Fundamental Legal Terms and Structures in American Jurisprudence
Sources of Law
Sources of law in United States include both primary and secondary sources as well as federal and state sources. Primary sources of law refer to legislations that are binding from a dispute in appropriate circumstances (Clark, & Ansay, 2002). On the other hand, secondary sources of law refer to legislations that are not binding but are simply viewpoints of researchers. Primary sources of law in federal and state law include the United States Constitution. The constitution is the supreme law in the land. It establishes and authorizes various government branches (Kiiver, 2010). Further, it creates the obligations and rights of individuals under the government jurisdiction. It also creates the limitations of both federal and state governments in order to protect the rights of citizens guaranteed thereof (Clark, & Ansay, 2002). The constitution, establishes the judicial system, creates the U.S Supreme Court, and empowers the Congress to establish lower federal courts. Besides, it creates the executive headed by the President, who assent to the bills passed by the legislature and executes them (Kiiver, 2010). The Constitution also authorizes the legislative that is made up of the Senate and the House of Representative with the authority to pass law. Additionally, every state has its own State Constitutions. In this respect, a state government may give its citizens greater rights than are guaranteed in the United States Constitution (Clark, & Ansay, 2002). Nonetheless, a State Constitution should not take away or limit rights provided for or protected by the U.S Constitution. Further, primary laws include statutes. Federal statutes are laws enacted by both the Senate and the House of Representative and signed by the President (McManus, Lewis, Sharland, & Moffett, 2004). However, the presidential veto may be superseded if each house votes by two-thirds majority. Secondly, the state statutes includes laws that are passed by state legislations using the state’ constitution.
The state statutes may grant more rights than federal rights or provide more restrictions than federal statutes. Most notably, federal statutes may preempt the state statutes in certain circumstances. Moreover, primary sources of law in United States include the treaties that are signed between the United States and other countries (Clark, & Ansay, 2002). These forms of law have domestic effects. The U.S president is responsible of signing treaties with Senate advice and consent. Further, there are other primary sources of law such as administrative regulations, rules and orders (McManus, Lewis, Sharland, & Moffett, 2004). For instance, the Congress has established several delegated powers to them. It passes the rules and regulations to cover or supplement the details of federal statutes. The Congress may be responsible for enforcing rules, laws and regulations issued (Kiiver, 2010). Therefore, it may be provided with the responsibility of administrative tribunals to arbitrate cases of violations of the regulations and rules. However, the United States Court of Appeal reviews these provisions. Other sources of law include Case Law and Executive proclamations. Case law in the United States includes contract law, Tort Law, Agency Law and Property Law (Clark, & Ansay, 2002). Common law applies the doctrine of Stare Decisis or Precedent, which are based on the decisions of federal or state courts and their binding affects the subsequent cases. Executive proclamations include the president or governors’ orders (Neubauer, & Meinhold, 2013). However, these orders cannot supersede the Congressional actions.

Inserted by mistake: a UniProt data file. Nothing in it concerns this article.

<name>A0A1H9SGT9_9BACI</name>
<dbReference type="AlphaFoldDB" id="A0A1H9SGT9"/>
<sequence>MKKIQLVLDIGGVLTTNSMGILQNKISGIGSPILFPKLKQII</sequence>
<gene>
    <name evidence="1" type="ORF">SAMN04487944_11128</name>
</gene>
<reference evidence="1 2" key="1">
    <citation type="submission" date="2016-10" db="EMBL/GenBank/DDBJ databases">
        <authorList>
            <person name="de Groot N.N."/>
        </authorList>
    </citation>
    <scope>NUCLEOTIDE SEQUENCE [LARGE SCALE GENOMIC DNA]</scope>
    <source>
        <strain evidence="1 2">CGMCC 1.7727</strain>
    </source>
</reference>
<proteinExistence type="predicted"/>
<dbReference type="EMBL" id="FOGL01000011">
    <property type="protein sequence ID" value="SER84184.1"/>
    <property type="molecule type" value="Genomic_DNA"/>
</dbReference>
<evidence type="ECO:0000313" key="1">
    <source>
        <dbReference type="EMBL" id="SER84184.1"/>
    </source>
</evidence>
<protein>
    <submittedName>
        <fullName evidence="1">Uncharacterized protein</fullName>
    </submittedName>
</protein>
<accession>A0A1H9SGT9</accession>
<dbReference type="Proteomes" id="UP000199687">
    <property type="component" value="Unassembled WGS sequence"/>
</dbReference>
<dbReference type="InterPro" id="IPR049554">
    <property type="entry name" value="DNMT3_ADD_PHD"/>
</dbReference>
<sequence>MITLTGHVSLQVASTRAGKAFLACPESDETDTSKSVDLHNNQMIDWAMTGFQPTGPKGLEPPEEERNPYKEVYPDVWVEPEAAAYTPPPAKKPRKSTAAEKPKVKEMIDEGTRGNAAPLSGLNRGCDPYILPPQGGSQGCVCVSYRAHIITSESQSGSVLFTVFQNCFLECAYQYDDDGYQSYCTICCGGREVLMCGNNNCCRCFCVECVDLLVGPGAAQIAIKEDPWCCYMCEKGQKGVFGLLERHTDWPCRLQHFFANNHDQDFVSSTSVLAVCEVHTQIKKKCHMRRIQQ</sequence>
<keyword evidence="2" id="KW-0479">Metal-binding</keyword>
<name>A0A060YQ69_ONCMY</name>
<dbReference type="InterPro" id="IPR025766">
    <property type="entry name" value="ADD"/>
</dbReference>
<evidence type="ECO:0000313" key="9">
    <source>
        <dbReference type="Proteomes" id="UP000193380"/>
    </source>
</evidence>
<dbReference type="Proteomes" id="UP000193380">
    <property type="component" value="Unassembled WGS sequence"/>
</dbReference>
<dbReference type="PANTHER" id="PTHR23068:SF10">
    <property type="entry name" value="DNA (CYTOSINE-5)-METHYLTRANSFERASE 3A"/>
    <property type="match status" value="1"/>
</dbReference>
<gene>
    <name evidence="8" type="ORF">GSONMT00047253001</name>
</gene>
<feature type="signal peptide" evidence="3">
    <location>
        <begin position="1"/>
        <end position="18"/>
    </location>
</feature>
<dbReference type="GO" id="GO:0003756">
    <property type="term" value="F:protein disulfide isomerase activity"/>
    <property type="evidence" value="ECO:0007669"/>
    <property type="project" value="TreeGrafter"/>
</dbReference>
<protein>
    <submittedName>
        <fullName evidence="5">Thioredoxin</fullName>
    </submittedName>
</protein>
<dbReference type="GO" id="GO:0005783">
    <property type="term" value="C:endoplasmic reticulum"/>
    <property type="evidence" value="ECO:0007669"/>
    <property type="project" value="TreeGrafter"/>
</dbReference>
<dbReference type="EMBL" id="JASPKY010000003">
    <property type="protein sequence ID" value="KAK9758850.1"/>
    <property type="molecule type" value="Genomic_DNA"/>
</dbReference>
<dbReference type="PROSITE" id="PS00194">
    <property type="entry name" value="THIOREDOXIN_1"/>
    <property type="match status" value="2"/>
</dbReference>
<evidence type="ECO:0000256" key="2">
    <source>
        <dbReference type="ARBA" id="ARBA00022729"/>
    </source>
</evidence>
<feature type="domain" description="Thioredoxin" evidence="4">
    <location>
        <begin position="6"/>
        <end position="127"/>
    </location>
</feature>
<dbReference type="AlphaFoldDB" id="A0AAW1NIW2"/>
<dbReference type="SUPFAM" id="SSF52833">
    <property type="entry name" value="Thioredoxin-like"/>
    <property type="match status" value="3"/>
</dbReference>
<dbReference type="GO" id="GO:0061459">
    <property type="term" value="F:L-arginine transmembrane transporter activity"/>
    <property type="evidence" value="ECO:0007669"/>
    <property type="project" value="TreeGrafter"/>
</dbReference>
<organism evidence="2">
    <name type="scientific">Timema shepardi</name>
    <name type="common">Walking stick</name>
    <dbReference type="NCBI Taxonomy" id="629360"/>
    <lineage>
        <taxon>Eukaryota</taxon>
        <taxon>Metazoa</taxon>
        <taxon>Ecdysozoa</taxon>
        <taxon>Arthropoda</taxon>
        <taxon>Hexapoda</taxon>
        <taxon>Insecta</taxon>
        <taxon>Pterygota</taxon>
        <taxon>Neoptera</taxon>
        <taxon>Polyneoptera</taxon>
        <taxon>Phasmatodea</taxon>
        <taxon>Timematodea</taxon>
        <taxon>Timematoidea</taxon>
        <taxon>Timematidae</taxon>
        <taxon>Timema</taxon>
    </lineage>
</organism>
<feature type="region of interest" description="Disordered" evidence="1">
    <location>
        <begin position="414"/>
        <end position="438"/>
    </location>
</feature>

The United States Court System
The court system in United States includes both federal court system and 50 state systems. Both systems have their own procedures and structures. However, all systems of court are multi-tiered. The legal cases follows a given procedures because all cases begin from a lower courts and they find their way up to hig